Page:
August 2016, Pastor's Perspective

Bible Study Helps Rebuild Lives and Deepen Scriptural Understanding

by Rev. Gene Rives

GeneRivesEvery Wednesday at noon, people gather at Baker First United Methodist Church for a 15-minute worship service followed by a free community lunch. We started the worship service and lunch a few weeks after hurricane Katrina so that people could gather together and share their stories. Our intent was to do it for 6-8 weeks, but it just never stopped. As the event grew, we started adding different ministry opportunities for people to be involved in. One of those ministries is a Bible study class that starts at 1 p.m. following the lunch.

Currently, we are studying the Gospel of Matthew. There are no requirements to come to the class, no homework assigned, no outside readings necessary, attendance is not taken or mandatory and most of all, we encourage and value everyone’s opinion. Therefore, Bible commentaries (because they are someone’s written opinion) are not read aloud.

Everyone attending the study is considered to be a Bible scholar because their perspective of the Scripture matters. We know that Scripture is God’s word and that it meets us where we are. Therefore, what we have been conditioned by and experienced in life makes our perspective uniquely valuable.

For example, it is one thing to read about the poor in scripture and quite another to have Brenda at the Bible study give her opinion while currently living on the street. Let me just say that the first day she joined the group, and before she spoke, everyone gave nice benign voices to their relatively tame comments about the homeless. Brenda then said, “No one should really ever have to live this way. It is a misery beyond your comprehension. If you have never been homeless you have no understanding of what it is like. Do you think that being homeless is a choice? Do you think anybody wants to be homeless?”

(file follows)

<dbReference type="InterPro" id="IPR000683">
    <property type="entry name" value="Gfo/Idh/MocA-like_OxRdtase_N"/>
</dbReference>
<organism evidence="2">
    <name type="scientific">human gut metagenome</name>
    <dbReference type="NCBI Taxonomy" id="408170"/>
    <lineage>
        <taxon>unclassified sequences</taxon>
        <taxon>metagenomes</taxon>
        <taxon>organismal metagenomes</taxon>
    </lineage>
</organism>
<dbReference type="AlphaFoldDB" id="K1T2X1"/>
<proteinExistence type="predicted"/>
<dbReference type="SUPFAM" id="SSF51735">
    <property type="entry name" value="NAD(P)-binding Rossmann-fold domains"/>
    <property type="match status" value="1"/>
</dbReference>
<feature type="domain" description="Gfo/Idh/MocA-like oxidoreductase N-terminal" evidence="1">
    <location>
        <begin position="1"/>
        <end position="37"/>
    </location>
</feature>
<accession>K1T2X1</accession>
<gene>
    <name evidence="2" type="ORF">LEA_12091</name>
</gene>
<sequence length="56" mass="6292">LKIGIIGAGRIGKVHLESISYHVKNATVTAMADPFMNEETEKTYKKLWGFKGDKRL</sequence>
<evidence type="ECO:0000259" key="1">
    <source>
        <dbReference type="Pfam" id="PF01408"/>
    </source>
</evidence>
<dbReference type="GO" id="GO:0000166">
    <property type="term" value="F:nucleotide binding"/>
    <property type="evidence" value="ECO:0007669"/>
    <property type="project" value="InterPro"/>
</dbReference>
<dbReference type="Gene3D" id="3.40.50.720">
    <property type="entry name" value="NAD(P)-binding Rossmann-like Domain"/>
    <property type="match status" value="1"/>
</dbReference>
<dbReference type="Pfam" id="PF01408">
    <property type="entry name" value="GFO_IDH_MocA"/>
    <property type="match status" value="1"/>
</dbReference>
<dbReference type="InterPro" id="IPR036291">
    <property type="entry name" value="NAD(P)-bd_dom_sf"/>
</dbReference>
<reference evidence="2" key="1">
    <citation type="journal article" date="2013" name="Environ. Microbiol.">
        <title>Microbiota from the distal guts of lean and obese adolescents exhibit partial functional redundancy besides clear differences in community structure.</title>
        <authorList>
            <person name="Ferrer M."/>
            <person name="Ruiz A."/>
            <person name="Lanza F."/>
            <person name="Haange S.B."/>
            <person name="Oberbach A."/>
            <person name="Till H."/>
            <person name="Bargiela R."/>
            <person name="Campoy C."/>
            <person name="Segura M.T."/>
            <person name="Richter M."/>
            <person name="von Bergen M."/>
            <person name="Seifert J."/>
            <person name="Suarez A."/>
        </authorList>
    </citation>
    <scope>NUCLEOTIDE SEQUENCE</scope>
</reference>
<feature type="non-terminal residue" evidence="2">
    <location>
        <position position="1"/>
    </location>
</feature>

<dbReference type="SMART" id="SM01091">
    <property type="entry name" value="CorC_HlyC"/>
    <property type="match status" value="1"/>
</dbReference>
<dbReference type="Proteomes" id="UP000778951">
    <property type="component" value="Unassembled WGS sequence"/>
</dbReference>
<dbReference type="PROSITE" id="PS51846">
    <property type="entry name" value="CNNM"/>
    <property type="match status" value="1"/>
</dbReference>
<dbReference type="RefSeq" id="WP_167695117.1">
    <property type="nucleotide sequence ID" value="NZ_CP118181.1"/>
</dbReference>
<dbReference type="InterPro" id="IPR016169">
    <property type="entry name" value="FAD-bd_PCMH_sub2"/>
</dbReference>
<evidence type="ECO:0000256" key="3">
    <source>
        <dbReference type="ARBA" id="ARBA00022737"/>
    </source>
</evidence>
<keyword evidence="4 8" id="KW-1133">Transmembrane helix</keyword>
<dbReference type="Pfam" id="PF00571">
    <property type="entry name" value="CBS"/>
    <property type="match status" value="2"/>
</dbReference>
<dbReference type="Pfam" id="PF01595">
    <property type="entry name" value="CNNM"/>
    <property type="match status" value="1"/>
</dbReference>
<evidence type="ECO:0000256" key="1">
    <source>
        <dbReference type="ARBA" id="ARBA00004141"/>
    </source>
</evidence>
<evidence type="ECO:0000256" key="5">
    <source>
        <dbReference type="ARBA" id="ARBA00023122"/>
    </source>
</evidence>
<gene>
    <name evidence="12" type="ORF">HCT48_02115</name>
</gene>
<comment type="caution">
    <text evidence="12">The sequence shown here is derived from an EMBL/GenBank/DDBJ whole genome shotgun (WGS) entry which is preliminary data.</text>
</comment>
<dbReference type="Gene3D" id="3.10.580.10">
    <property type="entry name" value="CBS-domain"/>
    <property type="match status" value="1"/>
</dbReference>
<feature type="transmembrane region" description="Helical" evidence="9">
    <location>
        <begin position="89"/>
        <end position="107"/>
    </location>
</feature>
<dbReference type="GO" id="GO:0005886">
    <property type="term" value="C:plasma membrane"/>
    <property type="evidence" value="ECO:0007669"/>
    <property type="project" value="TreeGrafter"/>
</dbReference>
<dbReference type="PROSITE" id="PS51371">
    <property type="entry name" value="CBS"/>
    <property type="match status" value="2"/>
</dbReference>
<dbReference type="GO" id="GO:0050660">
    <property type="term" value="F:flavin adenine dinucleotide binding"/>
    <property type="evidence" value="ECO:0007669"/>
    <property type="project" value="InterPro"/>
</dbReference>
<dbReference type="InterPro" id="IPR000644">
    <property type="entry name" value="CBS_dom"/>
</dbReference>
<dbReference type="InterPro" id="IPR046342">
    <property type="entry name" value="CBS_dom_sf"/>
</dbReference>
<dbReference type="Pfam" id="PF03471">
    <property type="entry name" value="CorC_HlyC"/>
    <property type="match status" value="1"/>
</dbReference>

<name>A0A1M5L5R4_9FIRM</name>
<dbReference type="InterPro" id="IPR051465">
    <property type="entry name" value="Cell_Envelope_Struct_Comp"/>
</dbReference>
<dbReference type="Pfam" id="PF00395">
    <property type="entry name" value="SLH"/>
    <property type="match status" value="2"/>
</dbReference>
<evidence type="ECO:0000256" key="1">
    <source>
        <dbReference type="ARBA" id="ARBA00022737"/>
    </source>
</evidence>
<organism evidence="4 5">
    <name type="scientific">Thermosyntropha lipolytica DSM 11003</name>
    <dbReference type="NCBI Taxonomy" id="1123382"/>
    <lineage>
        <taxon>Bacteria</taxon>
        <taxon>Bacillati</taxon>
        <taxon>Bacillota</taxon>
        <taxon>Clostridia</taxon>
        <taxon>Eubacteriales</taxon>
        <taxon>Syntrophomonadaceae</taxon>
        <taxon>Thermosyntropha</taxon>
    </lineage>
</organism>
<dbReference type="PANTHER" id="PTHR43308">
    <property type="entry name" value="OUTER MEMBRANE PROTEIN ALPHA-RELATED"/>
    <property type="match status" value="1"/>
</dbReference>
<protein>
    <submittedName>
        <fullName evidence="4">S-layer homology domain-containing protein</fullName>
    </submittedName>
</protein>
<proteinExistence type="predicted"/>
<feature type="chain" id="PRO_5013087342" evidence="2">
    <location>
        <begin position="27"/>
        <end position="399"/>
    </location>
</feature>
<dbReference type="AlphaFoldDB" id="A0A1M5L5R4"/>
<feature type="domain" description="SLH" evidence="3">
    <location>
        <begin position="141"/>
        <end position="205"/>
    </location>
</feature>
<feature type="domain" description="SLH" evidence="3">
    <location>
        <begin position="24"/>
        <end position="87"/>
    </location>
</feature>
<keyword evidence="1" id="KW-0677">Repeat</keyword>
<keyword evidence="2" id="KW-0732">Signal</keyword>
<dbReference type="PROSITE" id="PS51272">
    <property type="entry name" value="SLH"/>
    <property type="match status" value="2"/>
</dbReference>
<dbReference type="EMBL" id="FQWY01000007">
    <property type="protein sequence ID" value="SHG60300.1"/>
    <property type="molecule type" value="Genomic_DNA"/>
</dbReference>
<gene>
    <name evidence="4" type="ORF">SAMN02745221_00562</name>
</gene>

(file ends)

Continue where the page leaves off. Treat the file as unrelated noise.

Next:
It was in that moment that compassion started to pour over the conversation. It was then that moment people saw Jesus come alive in Brenda, and they now had a deeper understanding of the gospel. You see, most of the time we want to preach the gospel to others. We want to tell people about the good news. But the truth is, if we are willing to experience the word of God with the poor instead of talking about it to the poor, we will see a whole new world open up.

What about demons? Demons are in the Bible. People sometimes make fun of the language, and others don’t understand what the stories mean. How is the Bible relevant for us today? It has been through the Bible study that I have come to understand the power of addiction as being demonic – destroying lives and wrecking families. Alcohol, drugs, gambling, sex and food are just a few examples of addictions that can control and destroy one’s life.

Bob is, by his admission, a binge alcoholic. He could go for periods of time without drinking, but once he started, he couldn’t quit. He was in and out of the Bible study for a couple of years. He described his life as, “Out of control. It was like every morning I would get up and there would be this presence calling and urging me to have a drink. For a long time I had no problem beating the demon back. But slowly over time I got more and more weary and the demon seemed to be harder and harder to beat. It was like I was in a boxing match and that’s how I started every day. Finally one day the demon knocked me down. I got a DUI. I went to AA and made it six months keeping the demon back, but it finally wore me out. I couldn’t fight the demon anymore. I gave up and took the 10 count and asked God to remove this demon and show me what to do.”

Bob has been a regular attendee for several years. His journey through AA and the Bible has helped it all finally click for him.

Jesus said, “For where two or three are gathered in my name I am there among them,” Matthew 18:20.

I believe that when Bible study is done in small groups that are diverse and open, it becomes dynamic. Bible study is not about memorizing scripture or quoting propositions about Jesus. Bible study is not about us trying to change our life, it is about believing that God can change our life.

Shalom.

 

About Gene: Gene is a native of Baton Rouge and an Ordained Elder in the United Methodist Church. He received a calling to ministry in 1995, after 20 years owning and operating his own businesses. Gene is currently serving Baker United Methodist and Bethel United Methodist churches. Gene can be reached via email at: rivesgene@cox.net.